What's Cool In Road Cycling

AmClassic 420 Aero Disc Wheels Review

The fashion for the uphill finish is still strong, but the recent trend in sections of gravel roads is catching on: The Strade Bianche and stage 1 of Paris-Nice in the last weeks. So if you are thinking of putting a gravel bike together, Jayson O’Mahoney has been putting a set of American Classic 420 Aero Disc Tubeless wheels to the test, here are his findings:

-Photos and article by Jayson O’Mahoney-

American Classic Wheels are virtually a household name in the bicycle industry. Founded in 1982 by engineer, innovator and former bicycle racer Bill Shook (read an excellent interview here), the company has long been associated with innovative products that are on the cutting edge of design.  Originally confined to the production of seatposts and bottle cages, the company expanded their product range to become a leader in bicycle wheel design and production, and unlike many of their competitors, American Classic own their factory and produce only wheels for themselves.


Unless you’re remiss from keeping up with the latest wheel design trends, bicycle rims and tires have become wider for both mountain and road bikes. Wider rims make it possible to ride lighter and smaller performance oriented tires with plenty of volume, which translates to a cushier ride and an increase in tire width beyond its stated casing size. The tire casing stretches out across the wider rim; that 700c x 23mm tire you installed now becomes a 700c x 25mm tire or wider, depending on rim width.

Then there is the tubeless factor. Virtually a standard in the world of mountain biking, road tubeless has been around for approximately 10 years.  While road tubeless hasn’t been widely adopted by riders, American Classic were early adopters and now offer their entire road wheel line-up as tubeless ready.  Of course you can still run standard issue tubes and tires on all their rims, but the benefits offered by going tubeless (lower weights and self-sealing tires) are something AC believes we’ll all be wanting in the near future.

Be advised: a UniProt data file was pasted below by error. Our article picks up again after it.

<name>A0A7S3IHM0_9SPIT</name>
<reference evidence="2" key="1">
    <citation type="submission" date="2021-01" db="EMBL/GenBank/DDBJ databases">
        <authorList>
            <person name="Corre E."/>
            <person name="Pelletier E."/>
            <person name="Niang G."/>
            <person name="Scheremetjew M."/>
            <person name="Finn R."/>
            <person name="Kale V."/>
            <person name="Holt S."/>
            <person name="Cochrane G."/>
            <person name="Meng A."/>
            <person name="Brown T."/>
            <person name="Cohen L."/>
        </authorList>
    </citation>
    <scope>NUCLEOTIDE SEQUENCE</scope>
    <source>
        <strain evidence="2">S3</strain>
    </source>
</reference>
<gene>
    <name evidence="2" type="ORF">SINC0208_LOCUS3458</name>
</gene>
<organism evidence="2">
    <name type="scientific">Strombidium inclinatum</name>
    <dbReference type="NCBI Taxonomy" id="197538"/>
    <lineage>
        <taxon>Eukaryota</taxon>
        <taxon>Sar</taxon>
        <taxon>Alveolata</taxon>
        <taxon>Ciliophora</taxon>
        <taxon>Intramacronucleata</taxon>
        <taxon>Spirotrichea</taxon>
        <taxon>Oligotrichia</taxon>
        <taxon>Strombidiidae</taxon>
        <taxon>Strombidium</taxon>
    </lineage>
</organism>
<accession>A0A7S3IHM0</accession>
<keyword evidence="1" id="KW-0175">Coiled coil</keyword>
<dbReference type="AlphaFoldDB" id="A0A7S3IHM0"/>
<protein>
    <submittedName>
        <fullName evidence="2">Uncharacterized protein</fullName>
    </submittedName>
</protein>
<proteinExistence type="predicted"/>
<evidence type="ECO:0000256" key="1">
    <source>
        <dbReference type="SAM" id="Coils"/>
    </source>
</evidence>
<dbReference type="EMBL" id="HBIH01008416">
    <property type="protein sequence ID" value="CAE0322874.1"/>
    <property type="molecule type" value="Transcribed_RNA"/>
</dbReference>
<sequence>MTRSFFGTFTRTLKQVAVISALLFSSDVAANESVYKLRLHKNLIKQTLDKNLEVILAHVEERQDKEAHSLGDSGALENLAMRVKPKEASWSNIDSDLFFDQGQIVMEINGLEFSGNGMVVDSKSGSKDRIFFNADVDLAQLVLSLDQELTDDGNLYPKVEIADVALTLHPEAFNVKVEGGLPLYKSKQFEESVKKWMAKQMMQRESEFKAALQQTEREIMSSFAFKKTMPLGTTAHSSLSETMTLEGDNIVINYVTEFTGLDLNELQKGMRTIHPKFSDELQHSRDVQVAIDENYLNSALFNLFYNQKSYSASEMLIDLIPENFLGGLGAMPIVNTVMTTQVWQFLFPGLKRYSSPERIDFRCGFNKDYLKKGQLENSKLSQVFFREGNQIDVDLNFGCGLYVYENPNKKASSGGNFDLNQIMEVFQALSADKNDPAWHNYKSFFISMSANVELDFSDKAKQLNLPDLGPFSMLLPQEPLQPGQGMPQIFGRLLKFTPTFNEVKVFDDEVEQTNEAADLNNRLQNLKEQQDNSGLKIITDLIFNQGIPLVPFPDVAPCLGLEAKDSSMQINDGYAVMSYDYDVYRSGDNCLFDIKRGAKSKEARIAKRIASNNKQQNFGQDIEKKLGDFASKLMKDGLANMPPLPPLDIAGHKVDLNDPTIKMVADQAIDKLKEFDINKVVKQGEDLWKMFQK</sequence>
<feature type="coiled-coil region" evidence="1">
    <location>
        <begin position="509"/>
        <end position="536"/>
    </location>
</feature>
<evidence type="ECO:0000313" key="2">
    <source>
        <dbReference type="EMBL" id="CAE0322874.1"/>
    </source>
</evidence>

But this review isn’t about the negatives or positives of tubeless technology. Rather, we examine the American Classic 420 Aero Disc Tubeless wheelset – a road / gravel bike wheelset – intended for disc brakes. Still a relatively new development in the genre of road cycling, disc brakes are old news on mountain bikes. When disc brakes first began appearing on mountain bikes, there was resistance to adoption of the technology. Now, there is not a single new mountain bike available with cantilever or U-brakes. Love them or hate them, disc brakes are making in-roads to road bikes and virtually standard equipment on purpose-built gravel bikes.

Weights and Tech Specs
Out of the box, fitted with American Classic’s latest blue colored tubeless rim strips, the disc brake 420’s tip the scales at 802 grams front and 899 grams rear. Manufacturer’s specification is 788 grams front and 888 grams rear, meaning the wheels fall within the typical + / – 2% of advertised weights – 1701 grams for the pair.


Front and rear wheels are built with 24 spokes in a two cross pattern, with American Classic’s own bladed spokes and aluminum nipples completing the build.

Compared to the company’s lighter rim brake version of the same wheelset, additional weight is gained at the disc hubs and spokes; a beefier spoke configuration is required to handle increased braking torque. On the positive, the disc brake wheelset essentially shares the same rim as the rim brake version, so there is no additional weight penalty at the rim – rotating weight at the furthest point of the radius is the most important to keep down.

(The black steel inserts prevent the cassette from biting into, and damaging the aluminum cassette body).

The hubs at the center of the 420 Aero Disc Tubeless wheelset are well thought out. Designed for optimal flexibility, the hubs can easily be converted between all of the current axle standards – standard quick release – thru axle in the front for 12mm / 15mm – thru axle in the rear for 12mm x 142mm. Likewise, the cassette body can be swapped between Shimano / SRAM 10 / 11, Campagnolo 10 / 11 and SRAM XD. Hubs utilize the center lock disc brake standard and tip the scales at 130 grams for the front, 225 grams for the rear.